“We shape our dwellings, and afterwards our dwellings shape us.” Winston Churchill said that in an address to Parliament in 1944, and it remains true today. As part of our station-wide series, “The First Decade,” we’re looking at how the environmental and familial circumstances a child’s first ten years can influence – even determine -- their later lives. Today, housing, neighborhoods and the built environment.
Poor Quality Housing = Poor Health
“We know that poor health stems from your environment in many ways and unfortunately a lot of poor quality housing throughout the United States has been impacting health. And what we see is that it’s primarily impacting young children and older seniors who are more susceptible to poor air indoor quality.”
That’s Jamie Blosser, founder of the Sustainable Native Communities Collaborative and associate at Atkin Olshin Schade, echoing findings from a spate of recent studies that have quantified how childhood poverty, specifically living in a poor neighborhood, influences cognitive abilities, adult employment, earnings, and behavioral and health problems -- including depression, asthma, diabetes, and heart disease -- at higher-than-average rates. We reached Jamie Blosser and Kathy Dorgan, two prominent practitioners of community and public interest design last week, just after they’d put together a panel on community-based design at the American Institute of Architects conference in Atlanta.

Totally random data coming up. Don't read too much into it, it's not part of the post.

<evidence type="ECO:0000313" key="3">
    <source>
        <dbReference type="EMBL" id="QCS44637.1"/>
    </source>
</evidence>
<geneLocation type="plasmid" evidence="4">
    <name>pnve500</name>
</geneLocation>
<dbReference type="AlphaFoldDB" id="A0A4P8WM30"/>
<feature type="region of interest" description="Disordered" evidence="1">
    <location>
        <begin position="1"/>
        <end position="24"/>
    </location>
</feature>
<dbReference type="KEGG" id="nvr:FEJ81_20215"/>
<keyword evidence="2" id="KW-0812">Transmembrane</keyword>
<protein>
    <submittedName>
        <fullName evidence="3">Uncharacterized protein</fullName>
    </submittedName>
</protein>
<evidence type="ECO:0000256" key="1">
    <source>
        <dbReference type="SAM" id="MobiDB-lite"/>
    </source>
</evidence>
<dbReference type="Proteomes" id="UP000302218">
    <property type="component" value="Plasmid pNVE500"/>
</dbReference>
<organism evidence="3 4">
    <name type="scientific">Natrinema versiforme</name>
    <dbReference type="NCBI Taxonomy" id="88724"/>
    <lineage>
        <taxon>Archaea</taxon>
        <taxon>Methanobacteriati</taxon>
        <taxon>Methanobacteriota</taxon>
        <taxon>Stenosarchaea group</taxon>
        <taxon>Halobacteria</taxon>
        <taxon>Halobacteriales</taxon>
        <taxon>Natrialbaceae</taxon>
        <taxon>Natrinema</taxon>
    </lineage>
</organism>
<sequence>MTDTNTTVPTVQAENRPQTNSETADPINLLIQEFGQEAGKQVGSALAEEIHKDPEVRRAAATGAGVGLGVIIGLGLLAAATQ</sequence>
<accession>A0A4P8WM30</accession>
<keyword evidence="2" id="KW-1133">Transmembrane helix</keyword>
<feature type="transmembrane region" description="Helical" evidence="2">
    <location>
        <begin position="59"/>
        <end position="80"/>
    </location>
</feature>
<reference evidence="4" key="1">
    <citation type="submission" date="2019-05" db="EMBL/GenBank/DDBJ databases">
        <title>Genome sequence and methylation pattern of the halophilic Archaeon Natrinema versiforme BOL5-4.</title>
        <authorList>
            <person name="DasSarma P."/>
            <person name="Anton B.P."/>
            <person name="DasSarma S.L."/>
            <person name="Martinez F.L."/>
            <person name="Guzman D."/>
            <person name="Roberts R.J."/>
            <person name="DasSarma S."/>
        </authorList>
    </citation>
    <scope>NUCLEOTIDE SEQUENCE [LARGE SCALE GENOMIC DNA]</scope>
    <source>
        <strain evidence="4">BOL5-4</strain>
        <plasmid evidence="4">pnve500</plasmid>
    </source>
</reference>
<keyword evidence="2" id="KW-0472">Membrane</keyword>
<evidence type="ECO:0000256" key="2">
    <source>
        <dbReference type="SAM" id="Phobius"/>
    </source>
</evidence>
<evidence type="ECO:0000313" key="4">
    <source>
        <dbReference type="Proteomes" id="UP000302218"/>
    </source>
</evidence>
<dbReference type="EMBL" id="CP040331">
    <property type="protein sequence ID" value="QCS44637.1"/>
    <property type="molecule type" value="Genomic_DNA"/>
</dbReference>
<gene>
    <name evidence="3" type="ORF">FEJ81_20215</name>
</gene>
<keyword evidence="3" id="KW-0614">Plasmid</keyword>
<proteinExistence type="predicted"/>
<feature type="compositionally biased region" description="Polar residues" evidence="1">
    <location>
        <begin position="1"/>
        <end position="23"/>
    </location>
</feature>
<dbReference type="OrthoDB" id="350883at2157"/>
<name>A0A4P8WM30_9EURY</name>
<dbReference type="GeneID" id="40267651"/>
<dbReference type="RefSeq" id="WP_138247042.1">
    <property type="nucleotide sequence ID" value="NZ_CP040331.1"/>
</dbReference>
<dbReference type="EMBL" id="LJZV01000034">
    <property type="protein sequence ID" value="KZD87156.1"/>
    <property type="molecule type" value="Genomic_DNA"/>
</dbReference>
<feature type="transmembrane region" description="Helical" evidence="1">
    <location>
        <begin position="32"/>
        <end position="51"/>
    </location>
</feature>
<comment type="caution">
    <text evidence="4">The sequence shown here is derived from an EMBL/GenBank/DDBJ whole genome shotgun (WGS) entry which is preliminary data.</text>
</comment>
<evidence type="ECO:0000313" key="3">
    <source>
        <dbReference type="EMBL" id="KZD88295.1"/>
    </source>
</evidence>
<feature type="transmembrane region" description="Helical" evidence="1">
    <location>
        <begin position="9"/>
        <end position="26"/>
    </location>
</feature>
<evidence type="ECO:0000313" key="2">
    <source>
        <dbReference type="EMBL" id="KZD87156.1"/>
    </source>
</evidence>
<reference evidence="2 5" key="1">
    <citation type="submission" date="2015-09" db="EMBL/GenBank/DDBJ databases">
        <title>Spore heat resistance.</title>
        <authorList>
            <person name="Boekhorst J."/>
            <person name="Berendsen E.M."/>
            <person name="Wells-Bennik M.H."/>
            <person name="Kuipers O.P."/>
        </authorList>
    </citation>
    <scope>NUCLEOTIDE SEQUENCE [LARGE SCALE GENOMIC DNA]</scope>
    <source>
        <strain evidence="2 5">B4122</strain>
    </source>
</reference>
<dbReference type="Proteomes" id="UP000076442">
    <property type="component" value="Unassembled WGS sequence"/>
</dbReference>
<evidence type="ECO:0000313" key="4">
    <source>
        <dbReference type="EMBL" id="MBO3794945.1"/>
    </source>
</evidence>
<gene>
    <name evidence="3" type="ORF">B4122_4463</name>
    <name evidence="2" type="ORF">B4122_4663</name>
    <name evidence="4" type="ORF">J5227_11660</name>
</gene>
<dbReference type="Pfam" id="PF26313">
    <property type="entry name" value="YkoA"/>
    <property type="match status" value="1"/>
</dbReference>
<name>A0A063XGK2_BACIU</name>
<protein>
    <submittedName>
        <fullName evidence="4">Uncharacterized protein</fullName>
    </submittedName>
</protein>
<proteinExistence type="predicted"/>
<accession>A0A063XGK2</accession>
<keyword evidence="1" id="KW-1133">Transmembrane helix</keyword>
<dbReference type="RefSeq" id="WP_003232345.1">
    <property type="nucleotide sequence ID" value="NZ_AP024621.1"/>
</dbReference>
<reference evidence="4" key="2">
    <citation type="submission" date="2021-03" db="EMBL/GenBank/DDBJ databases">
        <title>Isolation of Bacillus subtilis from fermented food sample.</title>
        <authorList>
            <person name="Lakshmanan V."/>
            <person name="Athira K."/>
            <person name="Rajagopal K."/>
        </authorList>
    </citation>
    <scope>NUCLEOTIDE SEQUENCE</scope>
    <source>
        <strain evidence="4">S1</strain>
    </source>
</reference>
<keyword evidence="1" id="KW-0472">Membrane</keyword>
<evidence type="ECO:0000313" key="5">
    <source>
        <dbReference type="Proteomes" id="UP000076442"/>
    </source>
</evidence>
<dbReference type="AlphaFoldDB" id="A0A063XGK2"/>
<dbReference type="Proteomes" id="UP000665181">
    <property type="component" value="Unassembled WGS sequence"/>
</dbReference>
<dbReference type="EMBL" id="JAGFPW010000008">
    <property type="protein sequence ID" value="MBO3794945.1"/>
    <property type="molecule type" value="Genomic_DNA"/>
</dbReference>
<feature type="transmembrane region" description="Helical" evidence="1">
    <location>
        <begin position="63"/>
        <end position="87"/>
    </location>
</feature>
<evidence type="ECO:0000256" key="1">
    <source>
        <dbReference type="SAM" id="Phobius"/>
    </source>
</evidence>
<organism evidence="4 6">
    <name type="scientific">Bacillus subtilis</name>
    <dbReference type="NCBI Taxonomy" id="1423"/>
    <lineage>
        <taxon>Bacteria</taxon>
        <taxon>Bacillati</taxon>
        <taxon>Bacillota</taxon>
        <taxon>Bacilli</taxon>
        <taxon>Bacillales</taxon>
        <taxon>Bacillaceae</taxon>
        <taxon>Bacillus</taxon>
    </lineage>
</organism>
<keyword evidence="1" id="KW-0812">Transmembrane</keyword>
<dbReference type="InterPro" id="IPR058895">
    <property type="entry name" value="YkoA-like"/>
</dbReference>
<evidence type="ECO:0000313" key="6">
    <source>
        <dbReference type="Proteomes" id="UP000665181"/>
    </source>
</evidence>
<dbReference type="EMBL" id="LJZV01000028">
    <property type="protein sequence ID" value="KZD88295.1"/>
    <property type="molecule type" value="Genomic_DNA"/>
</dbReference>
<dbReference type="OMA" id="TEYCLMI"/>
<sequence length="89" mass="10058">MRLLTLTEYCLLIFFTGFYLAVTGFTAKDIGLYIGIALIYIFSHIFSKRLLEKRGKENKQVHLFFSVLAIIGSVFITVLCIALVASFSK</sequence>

Asthma Linked to Home Environments
Jamie highlighted some of the panel's findings.
“One of the data points is that 20-30% of asthma attacks are linked to home conditions that can be avoided. The other thing we try to promote is activities so it’s not just indoor air quality; it’s getting people to be outside more, to be walking around more. For instance climbing three to four floors per day is associated with a reduced stroke risk of 29%. We’re sort of on the tip of the sort of metrics that will change a lot of what we do.”
Practitioners now use the term affordable housing to distinguish their work from the low-income housing units of the past. Those projects have mostly been torn down to establish more human scale housing. Still, being raised in poor housing in a low income area can directly affect a person’s opportunities.
Here’s Kathy Dorgan, an architect and urban planner who employs participatory design practices, which she says can achieve communities of choice and justice.
“There’s so many example of that, there’s a recent study out of Harvard that really looked at where children live and what kind of opportunities come their way as a basis of where they live. And so for example if someone lived in New Hampshire in an average community, average opportunity and they moved to Baltimore--which has recently been in the news--which is not an area of high opportunity, their long term prospects for the household income, for a boy, would decrease by 1.39% for every year that they lived in Baltimore. And so the lifetime effect of that would be if someone lived there their whole childhood they might make a third of what they would make if they’d stayed in a community of average opportunity.”
But that does not happen only in inner cities, like Baltimore.
“When we look at poverty 85% of counties in the United States that are high poverty counties are non-metropolitan, so we know that rural poverty is a huge issue, and unfortunately, with more information and more data about location and how important location is in affordable housing in providing access to transit and employment and services, we know that rural regions are even more vulnerable because they are more remote and do not have that access. So we see higher costs of living, but we also see higher vulnerabilities, I think, without that access.”